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Support for residents' felling plea

Silver birches are doomed to disappear from Tauranga's streetscape sooner rather than later if disgruntled neighbours can rouse enough opposition to the trees.

The issue of how long they will remain a feature of city streets reared its head at the inaugural meeting of the council's tree subcommittee.

Two silver birches in Hairini's Stephens Place face the axe following a council decision yesterday. Photo / Joel Ford

Two silver birches in Hairini's Stephens Place face the axe following a council decision yesterday. Photo / Joel Ford

Silver birches were bound to eventually disappear because they had been removed from the council's list of street trees owing to problems caused by windblown debris.

However, new questions have been raised around how quickly this will happen after the meeting voted 4-1 to support requests from neighbourhoods in Cherrywood and Hairini to fell three silver birches - despite arborists saying it went against the council's tree management policy.

Councillor Terry Molloy was the lone voice to support saving the trees until the council had revisited the policy. He was opposed by chairman Tony Christiansen and the other members Larry Baldock, Bill Grainger and Murray Guy.

The subcommittee was debating petitions from residents in Freyberg St and Stephens Place who wanted the trees removed, arguing health concerns, discomfort and the annoying debris.

Eighteen residents petitioned the council to remove two trees from outside 52 Stephens Place while a handful asked for the removal of the tree outside 83 Freyberg St.

The subcommittee voted to remove the Freyberg St tree even although the owners of 83 and 85 did not agree saying, "We, as the people most affected by this tree, are happy for it to remain".

Council arborist Richard Conning said a silver birch was removed last November from outside 73A, but the tree outside 83 was well located and in good health.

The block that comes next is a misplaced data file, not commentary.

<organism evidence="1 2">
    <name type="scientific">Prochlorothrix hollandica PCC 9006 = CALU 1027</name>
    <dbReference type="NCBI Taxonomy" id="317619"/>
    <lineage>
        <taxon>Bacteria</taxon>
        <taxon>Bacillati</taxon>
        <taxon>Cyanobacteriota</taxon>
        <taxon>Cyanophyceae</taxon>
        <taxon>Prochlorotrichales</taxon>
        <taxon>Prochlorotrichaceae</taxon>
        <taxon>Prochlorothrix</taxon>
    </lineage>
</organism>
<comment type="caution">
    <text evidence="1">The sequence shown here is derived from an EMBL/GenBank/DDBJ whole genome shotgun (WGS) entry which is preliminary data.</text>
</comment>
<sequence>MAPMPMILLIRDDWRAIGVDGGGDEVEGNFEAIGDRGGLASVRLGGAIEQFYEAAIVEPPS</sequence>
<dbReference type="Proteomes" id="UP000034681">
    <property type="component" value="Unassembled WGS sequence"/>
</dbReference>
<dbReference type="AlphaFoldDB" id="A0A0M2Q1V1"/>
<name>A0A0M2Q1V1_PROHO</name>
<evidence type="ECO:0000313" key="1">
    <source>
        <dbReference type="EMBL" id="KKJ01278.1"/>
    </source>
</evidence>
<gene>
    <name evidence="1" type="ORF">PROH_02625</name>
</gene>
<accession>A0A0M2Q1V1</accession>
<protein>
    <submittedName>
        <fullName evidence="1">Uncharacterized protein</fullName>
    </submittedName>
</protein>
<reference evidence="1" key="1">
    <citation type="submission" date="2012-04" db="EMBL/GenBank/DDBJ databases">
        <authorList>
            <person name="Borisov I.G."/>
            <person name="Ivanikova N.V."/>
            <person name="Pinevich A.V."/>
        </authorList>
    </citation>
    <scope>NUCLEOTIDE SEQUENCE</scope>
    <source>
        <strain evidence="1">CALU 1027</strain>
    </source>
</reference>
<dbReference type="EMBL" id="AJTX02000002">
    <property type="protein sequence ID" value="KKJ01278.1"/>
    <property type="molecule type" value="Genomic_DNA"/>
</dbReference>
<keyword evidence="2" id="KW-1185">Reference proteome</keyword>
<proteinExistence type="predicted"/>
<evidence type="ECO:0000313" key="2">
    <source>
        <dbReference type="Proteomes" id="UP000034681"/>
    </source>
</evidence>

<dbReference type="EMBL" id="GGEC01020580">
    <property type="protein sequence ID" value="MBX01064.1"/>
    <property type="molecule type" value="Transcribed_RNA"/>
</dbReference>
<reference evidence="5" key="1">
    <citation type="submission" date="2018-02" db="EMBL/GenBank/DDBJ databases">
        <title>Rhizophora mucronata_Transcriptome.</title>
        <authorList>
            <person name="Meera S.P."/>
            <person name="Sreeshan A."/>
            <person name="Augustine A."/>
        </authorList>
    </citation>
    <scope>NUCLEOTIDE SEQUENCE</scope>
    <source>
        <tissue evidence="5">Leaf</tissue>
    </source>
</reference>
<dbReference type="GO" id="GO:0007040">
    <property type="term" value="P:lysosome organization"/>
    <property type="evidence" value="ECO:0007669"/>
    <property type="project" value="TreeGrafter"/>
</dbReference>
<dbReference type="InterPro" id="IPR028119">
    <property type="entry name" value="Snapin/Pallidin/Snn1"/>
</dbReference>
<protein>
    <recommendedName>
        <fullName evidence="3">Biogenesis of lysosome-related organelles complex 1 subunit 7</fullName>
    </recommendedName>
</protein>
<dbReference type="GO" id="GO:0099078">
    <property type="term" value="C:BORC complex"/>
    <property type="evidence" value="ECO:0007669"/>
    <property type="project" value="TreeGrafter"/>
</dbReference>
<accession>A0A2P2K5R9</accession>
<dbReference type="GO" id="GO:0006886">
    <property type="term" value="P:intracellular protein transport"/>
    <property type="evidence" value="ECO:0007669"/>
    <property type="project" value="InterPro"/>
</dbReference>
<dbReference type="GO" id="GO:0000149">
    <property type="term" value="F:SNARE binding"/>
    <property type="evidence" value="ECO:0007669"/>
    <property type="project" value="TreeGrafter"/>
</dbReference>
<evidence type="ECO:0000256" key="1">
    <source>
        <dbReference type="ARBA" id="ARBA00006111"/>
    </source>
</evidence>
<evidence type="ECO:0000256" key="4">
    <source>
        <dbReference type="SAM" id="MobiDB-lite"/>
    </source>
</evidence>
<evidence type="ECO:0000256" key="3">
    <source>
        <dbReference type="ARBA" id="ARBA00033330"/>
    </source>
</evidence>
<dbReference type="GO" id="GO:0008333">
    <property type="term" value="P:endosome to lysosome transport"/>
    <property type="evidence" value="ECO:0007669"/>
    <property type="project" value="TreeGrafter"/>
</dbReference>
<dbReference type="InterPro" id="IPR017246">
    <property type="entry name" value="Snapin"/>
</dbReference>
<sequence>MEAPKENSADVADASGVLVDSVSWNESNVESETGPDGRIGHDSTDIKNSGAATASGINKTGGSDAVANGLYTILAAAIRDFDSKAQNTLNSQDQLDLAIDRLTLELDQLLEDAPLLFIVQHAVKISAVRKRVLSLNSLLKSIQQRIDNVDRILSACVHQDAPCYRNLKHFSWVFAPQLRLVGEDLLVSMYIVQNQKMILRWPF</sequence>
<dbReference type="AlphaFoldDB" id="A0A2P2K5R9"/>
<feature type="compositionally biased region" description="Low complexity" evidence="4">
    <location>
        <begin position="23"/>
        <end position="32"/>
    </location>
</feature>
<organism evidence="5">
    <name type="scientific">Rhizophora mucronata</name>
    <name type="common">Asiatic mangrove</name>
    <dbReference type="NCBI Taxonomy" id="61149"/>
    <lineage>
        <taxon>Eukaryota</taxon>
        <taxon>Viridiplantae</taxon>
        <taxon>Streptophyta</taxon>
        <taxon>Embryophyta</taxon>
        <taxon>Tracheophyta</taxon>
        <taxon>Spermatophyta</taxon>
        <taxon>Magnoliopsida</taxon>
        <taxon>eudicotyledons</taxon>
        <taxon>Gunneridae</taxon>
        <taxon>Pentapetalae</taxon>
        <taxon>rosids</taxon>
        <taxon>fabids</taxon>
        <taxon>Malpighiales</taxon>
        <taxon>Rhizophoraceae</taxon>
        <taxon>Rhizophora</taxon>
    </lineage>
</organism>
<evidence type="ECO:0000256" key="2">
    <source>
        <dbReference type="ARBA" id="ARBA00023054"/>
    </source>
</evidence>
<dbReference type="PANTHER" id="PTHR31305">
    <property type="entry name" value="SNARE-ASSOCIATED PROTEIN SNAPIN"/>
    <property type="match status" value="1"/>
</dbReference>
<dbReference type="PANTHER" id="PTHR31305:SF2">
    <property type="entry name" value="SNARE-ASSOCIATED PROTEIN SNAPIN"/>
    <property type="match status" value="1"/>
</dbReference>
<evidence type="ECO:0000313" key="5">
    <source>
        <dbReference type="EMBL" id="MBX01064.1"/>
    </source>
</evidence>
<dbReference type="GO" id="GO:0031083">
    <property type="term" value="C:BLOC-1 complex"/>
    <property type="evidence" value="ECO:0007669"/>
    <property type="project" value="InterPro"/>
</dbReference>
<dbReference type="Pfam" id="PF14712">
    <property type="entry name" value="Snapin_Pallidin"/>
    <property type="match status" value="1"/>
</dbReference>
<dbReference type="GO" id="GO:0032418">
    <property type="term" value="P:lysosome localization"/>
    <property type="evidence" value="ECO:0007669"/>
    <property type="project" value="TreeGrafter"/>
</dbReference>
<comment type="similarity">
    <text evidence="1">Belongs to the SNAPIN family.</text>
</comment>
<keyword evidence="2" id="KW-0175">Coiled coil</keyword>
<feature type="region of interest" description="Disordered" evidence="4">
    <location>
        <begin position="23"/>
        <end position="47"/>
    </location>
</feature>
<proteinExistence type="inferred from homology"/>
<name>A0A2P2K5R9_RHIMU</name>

Bob Sweetman of 75 Freyberg St said they had spent many years asking the council to remove the trees and replace them with a more suitable species.

"When these trees seed, it is a nightmare trying to keep the house clean and in the hotter months we are forced to keep the windows closed."

Neighbourhood surveys by the council showed that 23 residents supported removing the Freyberg St tree while eight opposed. The count was 9-1 to fell the trees in Stephens Place.

Cr Molloy said he understood Mr Sweetman's issue with the tree, but that it was a no-win situation for the council which got into strife whether it followed the tree policy or not.

"We can't keep doing this, it is a nonsense ... if the policy was not working, we should change it."

Despite the council deciding a year ago not to change the status quo for silver birches in its review of the policy, the subcommittee was swayed by the numbers of residents who wanted the trees felled.

Cr Baldock said it beggered belief that the council would not support a neighbourhood when the vote to remove the trees was 9-1. "If we did not support them, then what sort of democracy would we have."

If the subcommittee kept on supporting knocking down silver birches then it may ask the council to revisit the policy, he said.

Cr Murray Guy said it was not appropriate to revisit the whole policy because of one decision. He said the policy did not capture all situations and silver birches were already acknowledged to be inappropriate species for street plantings.